Washington State Bird

What is the Official State Bird of the State of Washington?

The official state bird of the state of Washington is the American goldfinch. The state of Washington picked the American goldfinch as its official state bird in 1951. The selection process was actually quite interesting. The state of Washington first allowed schoolchildren to select the state bird back in 1928.

The meadowlark won that vote among the schoolchildren, but the state of Washington soon held another vote, since seven other states had already chosen the meadowlark as their state bird. The Washington Federation of Women's Clubs voted to choose the American goldfinch as the official state bird in 1931. The Washington state legislature let schoolchildren have the final say in 1951 and this time, they chose the American goldfinch.

The American Goldfinch Is A Very Recognizable Bird

The American goldfinch, also known as the willow goldfinch, is quite easy to spot. During the summer, the male goldfinch is a bright yellow color and it becomes more of an olive color during the winter months. In contrast, the female willow goldfinch is a dull yellow-brown color in the winter and becomes a slightly brighter color during the summer. Additionally, during mating season, the male willow goldfinch has brightly colored plumage which helps it attract a female willow goldfinch.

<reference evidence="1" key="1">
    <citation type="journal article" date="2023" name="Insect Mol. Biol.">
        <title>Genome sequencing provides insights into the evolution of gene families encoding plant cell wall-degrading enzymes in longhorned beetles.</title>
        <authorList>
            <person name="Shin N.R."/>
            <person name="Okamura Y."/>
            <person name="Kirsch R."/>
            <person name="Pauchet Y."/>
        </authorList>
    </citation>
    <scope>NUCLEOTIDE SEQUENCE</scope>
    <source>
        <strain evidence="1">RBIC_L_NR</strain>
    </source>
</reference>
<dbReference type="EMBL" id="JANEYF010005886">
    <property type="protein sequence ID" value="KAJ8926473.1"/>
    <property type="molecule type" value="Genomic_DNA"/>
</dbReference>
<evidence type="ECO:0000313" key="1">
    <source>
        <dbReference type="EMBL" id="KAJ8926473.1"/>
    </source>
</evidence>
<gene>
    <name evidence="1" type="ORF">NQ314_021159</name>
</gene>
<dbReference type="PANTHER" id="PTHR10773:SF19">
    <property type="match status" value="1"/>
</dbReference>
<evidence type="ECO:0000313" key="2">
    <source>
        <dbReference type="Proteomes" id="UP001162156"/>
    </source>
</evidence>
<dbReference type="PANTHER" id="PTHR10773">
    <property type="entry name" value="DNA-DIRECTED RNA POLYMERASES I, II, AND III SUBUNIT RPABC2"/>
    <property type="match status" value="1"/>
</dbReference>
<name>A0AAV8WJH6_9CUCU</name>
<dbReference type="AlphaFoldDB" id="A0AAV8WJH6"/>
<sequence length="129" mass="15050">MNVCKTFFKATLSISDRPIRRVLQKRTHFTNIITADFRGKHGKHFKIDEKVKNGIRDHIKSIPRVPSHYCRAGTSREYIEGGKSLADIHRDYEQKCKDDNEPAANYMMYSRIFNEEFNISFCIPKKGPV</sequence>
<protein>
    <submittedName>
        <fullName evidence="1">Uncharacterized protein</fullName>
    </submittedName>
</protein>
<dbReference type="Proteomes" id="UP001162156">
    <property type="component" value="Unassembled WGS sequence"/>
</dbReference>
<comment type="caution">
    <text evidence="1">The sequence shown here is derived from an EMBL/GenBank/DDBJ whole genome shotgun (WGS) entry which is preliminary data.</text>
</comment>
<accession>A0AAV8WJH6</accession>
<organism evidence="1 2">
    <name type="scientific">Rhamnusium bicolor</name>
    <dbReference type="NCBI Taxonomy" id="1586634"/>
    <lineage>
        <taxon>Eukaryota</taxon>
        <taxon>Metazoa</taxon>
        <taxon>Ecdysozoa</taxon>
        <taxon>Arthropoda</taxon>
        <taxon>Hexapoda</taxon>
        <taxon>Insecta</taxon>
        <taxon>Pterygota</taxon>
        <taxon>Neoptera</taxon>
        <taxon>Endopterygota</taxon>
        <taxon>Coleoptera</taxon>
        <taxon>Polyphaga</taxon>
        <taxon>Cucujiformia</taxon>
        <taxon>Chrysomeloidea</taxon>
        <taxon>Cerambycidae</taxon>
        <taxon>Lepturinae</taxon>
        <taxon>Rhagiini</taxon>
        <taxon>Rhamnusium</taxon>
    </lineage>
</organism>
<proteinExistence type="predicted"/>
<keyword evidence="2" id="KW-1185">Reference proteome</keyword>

The willow goldfinch also has a conical and small beak, too. The beak is a pink color for most of the year, but it changes to a bright orange color during the goldfinch's spring molt. This change in its beak color happens among both male and female willow goldfinches.

The male willow goldfinch has a black spot on its head, as well. Additionally, the American goldfinch is also one of the smaller goldfinches. It measures between 4.3 and 5.5 inches in length and it has a wingspan of between 7.5 and 8.7 inches.

What is the Diet of the American Goldfinch?

The American goldfinch is considered granivorous, meaning that it mostly eats seeds. The American goldfinch eats many different types of seeds, from sunflower seeds, thistle seeds, and dandelion seeds to even ragweed seeds. However, the American goldfinch does eat insects on occasion. The American goldfinch also feeds insects to its young to give them some protein.

The American goldfinch does eat more than just that, though. The American goldfinch also eats berries, maple sap, and tree buds. The willow goldfinch is willing to eat at bird feeders and it seems to like eating Niger seeds the most.

Washington state bird
Willow goldfinch (American goldfinch)
Scientific Name
Spinus tristis
Year Became Official